You and your friends may profess to scoff at the Public Meeting lately held here to consider these matters: you are at liberty so to do. Our community can afford to endure the petty annoyance caused by your harmless shafts. The meeting has appealed to the Royal prerogative for the redress of a great public wrong, and in so doing they have dignified their proceedings by declining to solicit the intercession of the members of our Executive. The unconstitutional innovations, so dangerous to the full enjoyment of religious freedom, which have been winked at by those in high places, will not fail to arouse men to a sense of their political interests, and I trust that our Catholic people will, hereafter do their duty to the Province by lending their aid to the reforming spirit of the age, and assist in sweeping from around the Provincial helm to the mass of inconsistency by which it is a present controlled.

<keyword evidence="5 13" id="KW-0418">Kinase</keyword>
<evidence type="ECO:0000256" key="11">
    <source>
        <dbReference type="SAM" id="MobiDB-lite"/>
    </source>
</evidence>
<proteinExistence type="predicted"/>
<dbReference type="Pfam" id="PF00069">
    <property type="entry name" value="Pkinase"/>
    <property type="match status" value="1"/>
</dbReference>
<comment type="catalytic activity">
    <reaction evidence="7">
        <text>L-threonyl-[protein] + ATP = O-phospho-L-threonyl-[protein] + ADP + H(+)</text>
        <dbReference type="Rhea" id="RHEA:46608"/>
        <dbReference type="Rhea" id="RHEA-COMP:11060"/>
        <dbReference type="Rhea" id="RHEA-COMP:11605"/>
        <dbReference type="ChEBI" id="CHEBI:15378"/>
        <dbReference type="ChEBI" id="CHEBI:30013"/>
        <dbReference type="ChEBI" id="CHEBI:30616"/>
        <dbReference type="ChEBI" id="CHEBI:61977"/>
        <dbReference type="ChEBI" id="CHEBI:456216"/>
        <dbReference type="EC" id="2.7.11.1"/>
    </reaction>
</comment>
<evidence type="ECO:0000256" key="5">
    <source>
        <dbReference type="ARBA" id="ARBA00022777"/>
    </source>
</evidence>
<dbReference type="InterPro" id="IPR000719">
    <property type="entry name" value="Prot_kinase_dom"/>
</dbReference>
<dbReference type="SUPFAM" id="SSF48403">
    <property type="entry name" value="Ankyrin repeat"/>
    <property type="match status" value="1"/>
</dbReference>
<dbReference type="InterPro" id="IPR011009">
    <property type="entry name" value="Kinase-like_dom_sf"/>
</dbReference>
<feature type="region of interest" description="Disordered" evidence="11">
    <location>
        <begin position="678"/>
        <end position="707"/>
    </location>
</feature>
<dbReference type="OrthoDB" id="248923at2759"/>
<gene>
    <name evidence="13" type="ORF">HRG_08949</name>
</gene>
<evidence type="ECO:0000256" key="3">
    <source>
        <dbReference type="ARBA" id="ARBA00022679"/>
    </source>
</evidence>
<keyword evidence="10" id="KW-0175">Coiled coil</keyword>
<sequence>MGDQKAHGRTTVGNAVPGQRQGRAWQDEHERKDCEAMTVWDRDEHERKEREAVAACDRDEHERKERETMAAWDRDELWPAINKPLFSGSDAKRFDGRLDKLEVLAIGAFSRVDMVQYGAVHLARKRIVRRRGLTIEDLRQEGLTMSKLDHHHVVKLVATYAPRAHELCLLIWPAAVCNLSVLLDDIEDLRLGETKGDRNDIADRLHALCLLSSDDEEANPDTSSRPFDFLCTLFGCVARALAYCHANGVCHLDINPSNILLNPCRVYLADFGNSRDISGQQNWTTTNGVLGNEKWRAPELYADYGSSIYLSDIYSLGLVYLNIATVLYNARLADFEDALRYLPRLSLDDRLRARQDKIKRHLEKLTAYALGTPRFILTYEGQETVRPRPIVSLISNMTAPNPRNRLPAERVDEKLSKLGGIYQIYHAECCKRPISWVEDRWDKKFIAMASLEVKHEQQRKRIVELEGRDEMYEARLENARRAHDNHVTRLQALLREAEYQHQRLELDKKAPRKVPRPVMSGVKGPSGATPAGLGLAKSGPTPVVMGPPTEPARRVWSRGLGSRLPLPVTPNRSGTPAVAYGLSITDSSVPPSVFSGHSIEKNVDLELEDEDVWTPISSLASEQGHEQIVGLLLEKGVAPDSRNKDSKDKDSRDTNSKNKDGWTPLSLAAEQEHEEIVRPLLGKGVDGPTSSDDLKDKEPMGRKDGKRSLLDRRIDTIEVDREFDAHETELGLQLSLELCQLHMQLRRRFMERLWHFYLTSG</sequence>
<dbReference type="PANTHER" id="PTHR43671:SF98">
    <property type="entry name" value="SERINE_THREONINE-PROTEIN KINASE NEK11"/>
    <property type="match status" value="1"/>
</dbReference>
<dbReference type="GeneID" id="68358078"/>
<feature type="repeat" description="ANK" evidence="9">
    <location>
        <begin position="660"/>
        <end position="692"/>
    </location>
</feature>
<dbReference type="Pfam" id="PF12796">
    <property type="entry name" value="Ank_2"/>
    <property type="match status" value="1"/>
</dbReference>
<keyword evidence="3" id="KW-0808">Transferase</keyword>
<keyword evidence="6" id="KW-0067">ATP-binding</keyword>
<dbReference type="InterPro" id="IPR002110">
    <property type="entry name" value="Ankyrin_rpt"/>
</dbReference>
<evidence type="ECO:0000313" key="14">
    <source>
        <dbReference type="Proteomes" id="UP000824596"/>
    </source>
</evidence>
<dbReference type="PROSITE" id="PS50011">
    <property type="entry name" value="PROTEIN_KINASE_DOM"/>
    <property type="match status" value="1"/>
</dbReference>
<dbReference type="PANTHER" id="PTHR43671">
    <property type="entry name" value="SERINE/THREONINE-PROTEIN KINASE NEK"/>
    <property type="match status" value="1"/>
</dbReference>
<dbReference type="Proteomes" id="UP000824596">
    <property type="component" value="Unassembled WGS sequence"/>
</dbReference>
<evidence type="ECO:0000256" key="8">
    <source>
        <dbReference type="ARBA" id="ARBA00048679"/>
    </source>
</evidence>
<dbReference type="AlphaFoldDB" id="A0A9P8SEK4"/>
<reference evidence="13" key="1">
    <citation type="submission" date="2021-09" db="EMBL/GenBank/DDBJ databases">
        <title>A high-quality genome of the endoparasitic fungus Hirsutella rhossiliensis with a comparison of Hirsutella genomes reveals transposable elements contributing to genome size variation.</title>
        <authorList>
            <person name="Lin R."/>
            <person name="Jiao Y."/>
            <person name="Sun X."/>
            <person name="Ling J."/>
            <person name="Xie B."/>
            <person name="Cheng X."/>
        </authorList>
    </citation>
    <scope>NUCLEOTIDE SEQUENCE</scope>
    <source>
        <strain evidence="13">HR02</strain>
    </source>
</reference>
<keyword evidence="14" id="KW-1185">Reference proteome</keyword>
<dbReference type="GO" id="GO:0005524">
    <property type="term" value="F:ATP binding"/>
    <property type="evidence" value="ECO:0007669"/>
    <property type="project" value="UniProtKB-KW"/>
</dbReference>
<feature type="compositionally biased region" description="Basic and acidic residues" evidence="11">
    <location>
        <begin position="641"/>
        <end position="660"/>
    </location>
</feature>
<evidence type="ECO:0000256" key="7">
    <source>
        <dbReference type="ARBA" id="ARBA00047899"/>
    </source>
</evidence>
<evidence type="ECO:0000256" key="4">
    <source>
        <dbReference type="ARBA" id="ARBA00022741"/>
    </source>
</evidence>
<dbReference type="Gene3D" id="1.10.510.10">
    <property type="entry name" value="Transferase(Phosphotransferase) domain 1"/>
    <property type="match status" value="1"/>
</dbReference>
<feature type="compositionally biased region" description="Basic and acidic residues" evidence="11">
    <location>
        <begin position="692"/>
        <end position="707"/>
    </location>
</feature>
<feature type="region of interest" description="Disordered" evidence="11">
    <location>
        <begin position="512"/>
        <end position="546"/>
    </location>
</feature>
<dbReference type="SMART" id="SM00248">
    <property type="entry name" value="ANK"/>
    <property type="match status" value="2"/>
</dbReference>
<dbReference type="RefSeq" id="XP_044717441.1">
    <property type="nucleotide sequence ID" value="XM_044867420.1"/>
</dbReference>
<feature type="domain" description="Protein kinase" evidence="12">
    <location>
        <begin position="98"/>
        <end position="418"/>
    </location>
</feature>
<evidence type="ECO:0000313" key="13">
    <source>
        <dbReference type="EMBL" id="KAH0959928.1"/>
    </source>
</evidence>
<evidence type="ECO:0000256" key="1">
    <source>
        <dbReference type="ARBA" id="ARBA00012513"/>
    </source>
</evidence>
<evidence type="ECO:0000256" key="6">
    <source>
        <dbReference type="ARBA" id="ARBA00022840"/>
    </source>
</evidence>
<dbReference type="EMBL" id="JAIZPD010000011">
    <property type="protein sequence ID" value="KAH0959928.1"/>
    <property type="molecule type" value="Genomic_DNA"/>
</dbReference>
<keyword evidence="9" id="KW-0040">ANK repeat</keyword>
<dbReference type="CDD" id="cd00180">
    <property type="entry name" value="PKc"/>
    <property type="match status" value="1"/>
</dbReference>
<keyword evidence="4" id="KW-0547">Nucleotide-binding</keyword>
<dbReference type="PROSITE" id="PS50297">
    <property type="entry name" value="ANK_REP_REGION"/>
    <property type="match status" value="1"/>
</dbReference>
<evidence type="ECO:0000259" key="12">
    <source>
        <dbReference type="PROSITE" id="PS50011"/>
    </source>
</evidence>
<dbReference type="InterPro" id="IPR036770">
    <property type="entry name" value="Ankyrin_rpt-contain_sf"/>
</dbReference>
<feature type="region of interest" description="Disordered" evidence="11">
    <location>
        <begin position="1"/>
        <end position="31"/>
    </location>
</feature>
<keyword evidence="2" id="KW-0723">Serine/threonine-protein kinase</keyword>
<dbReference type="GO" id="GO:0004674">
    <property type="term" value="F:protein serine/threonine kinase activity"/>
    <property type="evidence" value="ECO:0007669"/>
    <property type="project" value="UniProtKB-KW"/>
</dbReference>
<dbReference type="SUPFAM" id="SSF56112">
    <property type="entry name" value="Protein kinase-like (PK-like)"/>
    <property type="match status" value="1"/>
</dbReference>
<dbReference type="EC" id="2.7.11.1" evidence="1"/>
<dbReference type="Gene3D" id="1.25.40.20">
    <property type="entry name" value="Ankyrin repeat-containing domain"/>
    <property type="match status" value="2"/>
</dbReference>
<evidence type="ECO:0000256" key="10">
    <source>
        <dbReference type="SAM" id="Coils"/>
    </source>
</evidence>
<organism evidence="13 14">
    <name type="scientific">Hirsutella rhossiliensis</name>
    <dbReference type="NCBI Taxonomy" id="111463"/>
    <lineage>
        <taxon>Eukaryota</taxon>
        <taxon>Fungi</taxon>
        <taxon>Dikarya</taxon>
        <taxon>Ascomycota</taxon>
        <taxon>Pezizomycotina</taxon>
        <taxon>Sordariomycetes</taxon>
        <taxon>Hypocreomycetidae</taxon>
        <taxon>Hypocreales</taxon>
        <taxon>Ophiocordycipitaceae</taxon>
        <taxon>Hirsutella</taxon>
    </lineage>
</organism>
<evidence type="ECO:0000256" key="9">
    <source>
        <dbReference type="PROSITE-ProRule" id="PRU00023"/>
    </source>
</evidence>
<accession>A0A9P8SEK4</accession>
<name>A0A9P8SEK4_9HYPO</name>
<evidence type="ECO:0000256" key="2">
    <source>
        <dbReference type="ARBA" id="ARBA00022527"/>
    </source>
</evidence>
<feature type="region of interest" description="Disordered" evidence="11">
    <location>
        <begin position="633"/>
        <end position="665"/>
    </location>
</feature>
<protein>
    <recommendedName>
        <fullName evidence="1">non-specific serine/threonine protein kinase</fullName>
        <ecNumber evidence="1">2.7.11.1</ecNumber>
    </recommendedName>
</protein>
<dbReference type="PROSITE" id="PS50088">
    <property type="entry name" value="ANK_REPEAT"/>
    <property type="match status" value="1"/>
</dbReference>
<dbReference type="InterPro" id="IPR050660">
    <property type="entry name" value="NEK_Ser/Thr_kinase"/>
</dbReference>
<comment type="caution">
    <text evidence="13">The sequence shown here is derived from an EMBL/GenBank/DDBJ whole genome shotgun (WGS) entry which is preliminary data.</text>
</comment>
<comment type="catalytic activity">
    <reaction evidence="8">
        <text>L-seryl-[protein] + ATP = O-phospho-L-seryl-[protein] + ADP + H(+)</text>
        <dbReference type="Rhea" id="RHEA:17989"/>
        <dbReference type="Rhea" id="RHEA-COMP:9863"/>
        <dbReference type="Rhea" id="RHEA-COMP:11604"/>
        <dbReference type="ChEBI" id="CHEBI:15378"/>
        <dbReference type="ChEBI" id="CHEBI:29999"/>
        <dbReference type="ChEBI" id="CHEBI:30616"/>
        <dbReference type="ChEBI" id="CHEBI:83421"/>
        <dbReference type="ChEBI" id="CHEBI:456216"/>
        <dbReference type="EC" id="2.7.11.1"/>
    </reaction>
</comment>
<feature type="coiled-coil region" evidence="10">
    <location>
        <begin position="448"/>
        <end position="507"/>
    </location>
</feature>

Your apparent regret for our false step need give you no anxiety. It requires no effort to conjecture whether your regret is more occasioned by the political uneasiness already anticipated by your friends, or for the misfortune we are likely to entail upon ourselves. The purely unsuspecting observer will of course attribute to you the less selfish motive; but the unscrupulous canvassers of the day will, I fear, claim their privilege of pronouncing your effort as the expected tribute of consolation to your anxious friends. But be this as it may; you may rest assured that the Catholic population of the Province are becoming fully alive to their rights as British subjects. They disclaim all connection or sympathy with the unhallowed spirit of party, and yielding to no other portion of Her Majesty’’ subjects in proper respect and dutiful loyalty to our Sovereign, they will not shrink from vindicating their full claims to the unrestricted enjoyment of all privileges to which, in common with their fellow-subjects, they are entitled under the Constitution and laws of the country.